Palestinians file war crimes claim over West Bank hamletPosted: Updated:
By MOHAMMED DARRAGHMEH
RAMALLAH, West Bank (AP) - A top official said Tuesday the Palestinians have filed a new complaint against Israel with the International Criminal Court, after the United States said it would resort to any means to protect its allies against such actions at the international war crimes body.
The move comes a day after the U.S. closed the Palestinian de facto embassy in Washington because of its leaders' refusal to enter peace talks with Israel. National security adviser John Bolton also lashed out at the Palestinians for their attempts to have Israel prosecuted at the ICC, denouncing the court's legitimacy and threatening sanctions if it targeted Israel and others.
But at a press conference in Ramallah, Saeb Erekat doubled down by saying the Palestinians have asked the ICC to investigate Israel's planned demolition of the Palestinian Bedouin village of Khan al Ahmar in the West Bank. He also indicated the Palestinians plan to join other international bodies.
Erekat said the Palestinians have asked the chief prosecutor to meet with village representatives and include Israel's actions as part of her investigation into possible war crimes by Israel.
"The U.S. threats against the ICC are a coup against the rules in the international system," he said. "The Trump administration wants to dismantle the international order to ensure that it can stay above the laws and escape accountability."
Israel has long denounced Palestinian efforts to globalize their conflict by turning to external bodies with what it considers bogus claims. In particular, it says the ICC lacks jurisdiction because Israel is not a member of the court.
The Trump administration dramatically ratchetted up its rhetoric by threatening sanctions if the court pursues investigations against the U.S., Israel or other allies. Bolton said the ICC "is already dead" to the U.S.
"The United States supports a direct and robust peace process, and we will not allow the ICC, or any other organization, to constrain Israel's right to self-defense," he said in a speech to The Federalist Society, a conservative, Washington-based think tank.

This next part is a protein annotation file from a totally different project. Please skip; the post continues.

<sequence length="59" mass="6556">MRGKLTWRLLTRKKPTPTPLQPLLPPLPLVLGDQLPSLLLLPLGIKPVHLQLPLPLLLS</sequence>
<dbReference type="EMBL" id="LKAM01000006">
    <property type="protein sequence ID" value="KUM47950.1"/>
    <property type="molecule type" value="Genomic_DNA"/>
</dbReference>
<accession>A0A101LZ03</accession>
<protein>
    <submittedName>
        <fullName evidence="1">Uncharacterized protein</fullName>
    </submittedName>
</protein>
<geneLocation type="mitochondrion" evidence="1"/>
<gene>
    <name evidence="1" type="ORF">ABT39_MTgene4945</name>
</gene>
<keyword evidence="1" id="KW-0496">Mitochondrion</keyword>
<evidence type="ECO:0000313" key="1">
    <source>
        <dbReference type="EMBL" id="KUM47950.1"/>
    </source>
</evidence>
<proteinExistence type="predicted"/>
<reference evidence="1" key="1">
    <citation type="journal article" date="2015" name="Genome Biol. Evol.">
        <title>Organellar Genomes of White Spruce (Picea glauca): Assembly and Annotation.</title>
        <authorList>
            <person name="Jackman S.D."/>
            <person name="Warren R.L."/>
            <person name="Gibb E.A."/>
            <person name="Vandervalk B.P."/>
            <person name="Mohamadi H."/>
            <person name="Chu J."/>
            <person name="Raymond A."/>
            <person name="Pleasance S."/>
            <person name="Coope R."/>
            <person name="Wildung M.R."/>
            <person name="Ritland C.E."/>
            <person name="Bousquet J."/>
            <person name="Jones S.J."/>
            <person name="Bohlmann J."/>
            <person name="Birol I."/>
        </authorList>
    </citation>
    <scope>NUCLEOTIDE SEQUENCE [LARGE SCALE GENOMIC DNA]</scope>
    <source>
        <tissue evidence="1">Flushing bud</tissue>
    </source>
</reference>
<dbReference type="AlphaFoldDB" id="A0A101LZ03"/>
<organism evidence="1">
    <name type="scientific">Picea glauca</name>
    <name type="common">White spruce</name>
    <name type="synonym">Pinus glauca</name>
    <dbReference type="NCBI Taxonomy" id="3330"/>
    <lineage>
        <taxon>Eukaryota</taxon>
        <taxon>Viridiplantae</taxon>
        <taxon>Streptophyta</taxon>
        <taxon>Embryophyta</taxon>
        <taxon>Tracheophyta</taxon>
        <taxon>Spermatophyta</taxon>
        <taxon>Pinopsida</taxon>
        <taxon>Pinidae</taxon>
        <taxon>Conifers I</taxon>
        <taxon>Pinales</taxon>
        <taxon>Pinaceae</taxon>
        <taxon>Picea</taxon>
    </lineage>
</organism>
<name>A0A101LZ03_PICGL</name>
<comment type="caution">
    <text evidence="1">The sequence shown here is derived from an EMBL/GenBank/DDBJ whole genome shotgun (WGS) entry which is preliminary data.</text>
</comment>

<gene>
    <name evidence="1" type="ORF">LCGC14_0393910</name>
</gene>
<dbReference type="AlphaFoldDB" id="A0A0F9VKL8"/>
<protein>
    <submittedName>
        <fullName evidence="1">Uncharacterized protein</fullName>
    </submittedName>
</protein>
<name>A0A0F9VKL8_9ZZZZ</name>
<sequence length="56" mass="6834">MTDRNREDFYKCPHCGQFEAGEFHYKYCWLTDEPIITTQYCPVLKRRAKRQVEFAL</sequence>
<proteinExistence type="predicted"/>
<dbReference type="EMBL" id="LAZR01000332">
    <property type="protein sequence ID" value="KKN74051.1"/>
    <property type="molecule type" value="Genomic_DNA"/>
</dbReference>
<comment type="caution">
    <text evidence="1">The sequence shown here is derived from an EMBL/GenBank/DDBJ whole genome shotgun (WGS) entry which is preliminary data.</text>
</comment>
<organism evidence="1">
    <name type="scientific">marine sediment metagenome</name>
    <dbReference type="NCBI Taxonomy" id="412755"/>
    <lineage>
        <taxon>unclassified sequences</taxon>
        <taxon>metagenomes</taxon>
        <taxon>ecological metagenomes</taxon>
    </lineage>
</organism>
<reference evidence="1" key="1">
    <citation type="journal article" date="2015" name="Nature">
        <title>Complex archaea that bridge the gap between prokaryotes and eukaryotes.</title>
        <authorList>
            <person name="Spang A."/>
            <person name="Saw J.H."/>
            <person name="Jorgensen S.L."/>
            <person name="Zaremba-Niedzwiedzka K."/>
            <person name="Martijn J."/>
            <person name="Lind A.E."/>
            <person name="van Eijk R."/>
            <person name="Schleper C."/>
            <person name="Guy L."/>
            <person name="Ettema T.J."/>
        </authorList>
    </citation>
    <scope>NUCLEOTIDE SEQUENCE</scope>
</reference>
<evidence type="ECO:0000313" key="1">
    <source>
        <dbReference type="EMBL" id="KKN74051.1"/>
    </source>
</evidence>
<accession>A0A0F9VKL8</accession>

The administration also cited the refusal of Palestinian leaders to enter into peace talks with Israel as the reason for closing the Palestinian Liberation Organization office in Washington, although the U.S. has yet to present its plan to resolve the Israel-Palestinian conflict.
Israeli Prime Minister Benjamin Netanyahu said the U.S. administration made the right choice.
"Israel supports the American actions that are meant to clarify to the Palestinians that their refusal to negotiate and attempts to attack Israel in international forums will not promote peace," he said in a statement at the end of Jewish New Year holiday.
The Palestinians accuse the Trump administration of dismantling decades of U.S. engagement with them by blatantly siding with Israel. They say that given the recent moves by Washington, a pending U.S. peace plan will be dead on arrival.
The closure of the PLO office was the latest in a series of moves targeting the Palestinians. Just last month, it canceled more than $200 million in aid for projects in the West Bank and Gaza as well as the remainder of its planned assistance for the U.N. agency that helps Palestinian refugees around the Middle East. Over the weekend, it announced it would cut $25 million in assistance for hospitals in east Jerusalem that provide critical care to Palestinian patients.
"We don't want confrontation with the U.S., by the way, but how can anyone with all these American decisions, Trump's decisions, believe that these people can be honest brokers, facilitators in any peace process? They are no longer partners in the peace process," Erekat said.
He said Israel should be held accountable for its plans for the Khan al-Ahmar encampment, a West Bank hamlet that has focused attention on what critics say is the displacement of Palestinians by Israel. European countries urged Israel this week to refrain from demolition.
Israel says Khan al-Ahmar was illegally built and has offered to resettle residents 12 kilometers (7 miles) away. But critics say it's impossible for Palestinians to get building permits and that the demolition is meant to make room for an Israeli settlement.
Israel's Supreme Court rejected an appeal last week, paving the way for demolition.
Palestinian activists put up several trailers early Tuesday in protest. Abdallah Abu Rahmeh said the white shipping containers, one with a Palestinian flag, were a message to Israel that "it's our right to build on our land."
Meanwhile, the Palestinian envoy to Washington said his staffers have been given a month to pack up after the U.S. punished them for what the State Department called the Palestinian leadership condemnation of "a U.S. peace plan they have not yet seen."
Husam Zomlot told The Associated Press the closure of the PLO mission would not deter Palestinians from seeking a state with east Jerusalem as the capital.
Palestinian President Mahmoud Abbas halted ties with the Trump administration in December after the U.S. recognized contested Jerusalem as Israel's capital. The U.S. embassy was later moved there from Tel Aviv.
Zomlot was called home by Abbas in the spring as part of the crisis.
"We lost the U.S. administration but we gained our national rights," Zomlot said.
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